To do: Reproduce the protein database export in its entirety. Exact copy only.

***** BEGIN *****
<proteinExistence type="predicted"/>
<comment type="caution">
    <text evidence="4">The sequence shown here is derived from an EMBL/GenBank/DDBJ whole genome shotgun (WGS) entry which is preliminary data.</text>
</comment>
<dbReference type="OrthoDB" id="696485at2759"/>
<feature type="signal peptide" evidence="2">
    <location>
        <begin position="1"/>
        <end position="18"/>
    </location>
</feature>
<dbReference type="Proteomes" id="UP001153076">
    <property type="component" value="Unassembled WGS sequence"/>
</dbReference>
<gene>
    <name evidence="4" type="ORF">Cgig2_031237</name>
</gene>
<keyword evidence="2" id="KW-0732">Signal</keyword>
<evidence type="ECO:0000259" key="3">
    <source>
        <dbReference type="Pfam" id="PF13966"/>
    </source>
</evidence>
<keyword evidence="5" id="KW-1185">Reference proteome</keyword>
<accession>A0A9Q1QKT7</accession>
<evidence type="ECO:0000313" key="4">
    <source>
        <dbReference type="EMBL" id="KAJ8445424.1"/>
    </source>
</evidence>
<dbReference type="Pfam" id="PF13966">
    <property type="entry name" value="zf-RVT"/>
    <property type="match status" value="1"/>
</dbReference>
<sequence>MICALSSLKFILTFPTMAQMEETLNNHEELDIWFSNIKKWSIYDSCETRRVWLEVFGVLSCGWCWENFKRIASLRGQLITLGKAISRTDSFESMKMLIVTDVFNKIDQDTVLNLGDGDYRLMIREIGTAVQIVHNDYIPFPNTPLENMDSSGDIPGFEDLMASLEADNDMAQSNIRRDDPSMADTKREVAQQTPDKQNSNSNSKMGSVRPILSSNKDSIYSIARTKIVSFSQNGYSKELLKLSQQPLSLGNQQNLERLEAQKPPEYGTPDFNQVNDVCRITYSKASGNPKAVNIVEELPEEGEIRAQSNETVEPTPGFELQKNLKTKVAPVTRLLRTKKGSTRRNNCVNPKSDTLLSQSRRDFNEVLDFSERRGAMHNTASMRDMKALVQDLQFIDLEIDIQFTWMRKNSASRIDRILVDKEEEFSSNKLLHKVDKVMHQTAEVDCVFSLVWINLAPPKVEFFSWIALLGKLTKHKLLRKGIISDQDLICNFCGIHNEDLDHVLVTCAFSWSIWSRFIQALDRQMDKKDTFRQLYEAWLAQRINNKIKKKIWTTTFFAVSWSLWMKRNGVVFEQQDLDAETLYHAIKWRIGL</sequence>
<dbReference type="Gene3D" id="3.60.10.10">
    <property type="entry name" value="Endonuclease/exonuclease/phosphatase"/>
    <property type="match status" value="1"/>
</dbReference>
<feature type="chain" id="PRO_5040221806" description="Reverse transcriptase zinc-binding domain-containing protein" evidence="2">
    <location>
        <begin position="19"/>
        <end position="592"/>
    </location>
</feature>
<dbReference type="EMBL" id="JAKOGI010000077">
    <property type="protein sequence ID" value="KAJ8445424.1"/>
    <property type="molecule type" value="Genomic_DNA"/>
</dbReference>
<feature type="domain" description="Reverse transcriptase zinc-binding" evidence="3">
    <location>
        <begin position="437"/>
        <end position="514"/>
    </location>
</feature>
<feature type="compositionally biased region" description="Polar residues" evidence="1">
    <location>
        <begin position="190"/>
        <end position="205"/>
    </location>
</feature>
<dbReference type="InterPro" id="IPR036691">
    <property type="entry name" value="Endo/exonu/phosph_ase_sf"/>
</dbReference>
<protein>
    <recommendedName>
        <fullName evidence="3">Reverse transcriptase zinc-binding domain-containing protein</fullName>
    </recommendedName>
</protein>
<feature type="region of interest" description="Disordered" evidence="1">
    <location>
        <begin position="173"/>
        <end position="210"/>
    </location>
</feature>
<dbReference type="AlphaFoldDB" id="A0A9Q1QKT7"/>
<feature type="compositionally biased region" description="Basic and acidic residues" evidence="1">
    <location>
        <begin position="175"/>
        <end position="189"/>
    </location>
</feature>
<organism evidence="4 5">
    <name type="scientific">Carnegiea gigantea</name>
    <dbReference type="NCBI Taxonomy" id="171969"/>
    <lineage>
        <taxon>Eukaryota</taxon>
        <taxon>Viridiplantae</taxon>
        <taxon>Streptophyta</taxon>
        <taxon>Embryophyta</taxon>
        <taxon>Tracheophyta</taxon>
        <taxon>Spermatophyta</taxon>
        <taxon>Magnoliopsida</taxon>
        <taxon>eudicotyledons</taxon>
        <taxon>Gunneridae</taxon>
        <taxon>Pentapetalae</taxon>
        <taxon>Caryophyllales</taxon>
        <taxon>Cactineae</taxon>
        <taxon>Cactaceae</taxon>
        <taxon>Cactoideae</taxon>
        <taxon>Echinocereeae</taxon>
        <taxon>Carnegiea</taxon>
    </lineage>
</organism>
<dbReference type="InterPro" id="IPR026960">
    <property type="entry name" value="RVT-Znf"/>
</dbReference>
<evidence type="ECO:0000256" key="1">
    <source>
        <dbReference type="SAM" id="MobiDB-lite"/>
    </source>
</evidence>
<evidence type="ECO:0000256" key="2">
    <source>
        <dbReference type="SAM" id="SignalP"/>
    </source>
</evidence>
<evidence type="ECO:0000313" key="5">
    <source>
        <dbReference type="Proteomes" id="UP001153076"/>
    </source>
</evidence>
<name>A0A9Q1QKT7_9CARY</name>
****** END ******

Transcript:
<proteinExistence type="predicted"/>
<comment type="caution">
    <text evidence="4">The sequence shown here is derived from an EMBL/GenBank/DDBJ whole genome shotgun (WGS) entry which is preliminary data.</text>
</comment>
<dbReference type="OrthoDB" id="696485at2759"/>
<feature type="signal peptide" evidence="2">
    <location>
        <begin position="1"/>
        <end position="18"/>
    </location>
</feature>
<dbReference type="Proteomes" id="UP001153076">
    <property type="component" value="Unassembled WGS sequence"/>
</dbReference>
<gene>
    <name evidence="4" type="ORF">Cgig2_031237</name>
</gene>
<keyword evidence="2" id="KW-0732">Signal</keyword>
<evidence type="ECO:0000259" key="3">
    <source>
        <dbReference type="Pfam" id="PF13966"/>
    </source>
</evidence>
<keyword evidence="5" id="KW-1185">Reference proteome</keyword>
<accession>A0A9Q1QKT7</accession>
<evidence type="ECO:0000313" key="4">
    <source>
        <dbReference type="EMBL" id="KAJ8445424.1"/>
    </source>
</evidence>
<dbReference type="Pfam" id="PF13966">
    <property type="entry name" value="zf-RVT"/>
    <property type="match status" value="1"/>
</dbReference>
<sequence>MICALSSLKFILTFPTMAQMEETLNNHEELDIWFSNIKKWSIYDSCETRRVWLEVFGVLSCGWCWENFKRIASLRGQLITLGKAISRTDSFESMKMLIVTDVFNKIDQDTVLNLGDGDYRLMIREIGTAVQIVHNDYIPFPNTPLENMDSSGDIPGFEDLMASLEADNDMAQSNIRRDDPSMADTKREVAQQTPDKQNSNSNSKMGSVRPILSSNKDSIYSIARTKIVSFSQNGYSKELLKLSQQPLSLGNQQNLERLEAQKPPEYGTPDFNQVNDVCRITYSKASGNPKAVNIVEELPEEGEIRAQSNETVEPTPGFELQKNLKTKVAPVTRLLRTKKGSTRRNNCVNPKSDTLLSQSRRDFNEVLDFSERRGAMHNTASMRDMKALVQDLQFIDLEIDIQFTWMRKNSASRIDRILVDKEEEFSSNKLLHKVDKVMHQTAEVDCVFSLVWINLAPPKVEFFSWIALLGKLTKHKLLRKGIISDQDLICNFCGIHNEDLDHVLVTCAFSWSIWSRFIQALDRQMDKKDTFRQLYEAWLAQRINNKIKKKIWTTTFFAVSWSLWMKRNGVVFEQQDLDAETLYHAIKWRIGL</sequence>
<dbReference type="Gene3D" id="3.60.10.10">
    <property type="entry name" value="Endonuclease/exonuclease/phosphatase"/>
    <property type="match status" value="1"/>
</dbReference>
<feature type="chain" id="PRO_5040221806" description="Reverse transcriptase zinc-binding domain-containing protein" evidence="2">
    <location>
        <begin position="19"/>
        <end position="592"/>
    </location>
</feature>
<dbReference type="EMBL" id="JAKOGI010000077">
    <property type="protein sequence ID" value="KAJ8445424.1"/>
    <property type="molecule type" value="Genomic_DNA"/>
</dbReference>
<feature type="domain" description="Reverse transcriptase zinc-binding" evidence="3">
    <location>
        <begin position="437"/>
        <end position="514"/>
    </location>
</feature>
<feature type="compositionally biased region" description="Polar residues" evidence="1">
    <location>
        <begin position="190"/>
        <end position="205"/>
    </location>
</feature>
<dbReference type="InterPro" id="IPR036691">
    <property type="entry name" value="Endo/exonu/phosph_ase_sf"/>
</dbReference>
<protein>
    <recommendedName>
        <fullName evidence="3">Reverse transcriptase zinc-binding domain-containing protein</fullName>
    </recommendedName>
</protein>
<feature type="region of interest" description="Disordered" evidence="1">
    <location>
        <begin position="173"/>
        <end position="210"/>
    </location>
</feature>
<dbReference type="AlphaFoldDB" id="A0A9Q1QKT7"/>
<feature type="compositionally biased region" description="Basic and acidic residues" evidence="1">
    <location>
        <begin position="175"/>
        <end position="189"/>
    </location>
</feature>
<organism evidence="4 5">
    <name type="scientific">Carnegiea gigantea</name>
    <dbReference type="NCBI Taxonomy" id="171969"/>
    <lineage>
        <taxon>Eukaryota</taxon>
        <taxon>Viridiplantae</taxon>
        <taxon>Streptophyta</taxon>
        <taxon>Embryophyta</taxon>
        <taxon>Tracheophyta</taxon>
        <taxon>Spermatophyta</taxon>
        <taxon>Magnoliopsida</taxon>
        <taxon>eudicotyledons</taxon>
        <taxon>Gunneridae</taxon>
        <taxon>Pentapetalae</taxon>
        <taxon>Caryophyllales</taxon>
        <taxon>Cactineae</taxon>
        <taxon>Cactaceae</taxon>
        <taxon>Cactoideae</taxon>
        <taxon>Echinocereeae</taxon>
        <taxon>Carnegiea</taxon>
    </lineage>
</organism>
<dbReference type="InterPro" id="IPR026960">
    <property type="entry name" value="RVT-Znf"/>
</dbReference>
<evidence type="ECO:0000256" key="1">
    <source>
        <dbReference type="SAM" id="MobiDB-lite"/>
    </source>
</evidence>
<evidence type="ECO:0000256" key="2">
    <source>
        <dbReference type="SAM" id="SignalP"/>
    </source>
</evidence>
<evidence type="ECO:0000313" key="5">
    <source>
        <dbReference type="Proteomes" id="UP001153076"/>
    </source>
</evidence>
<name>A0A9Q1QKT7_9CARY</name>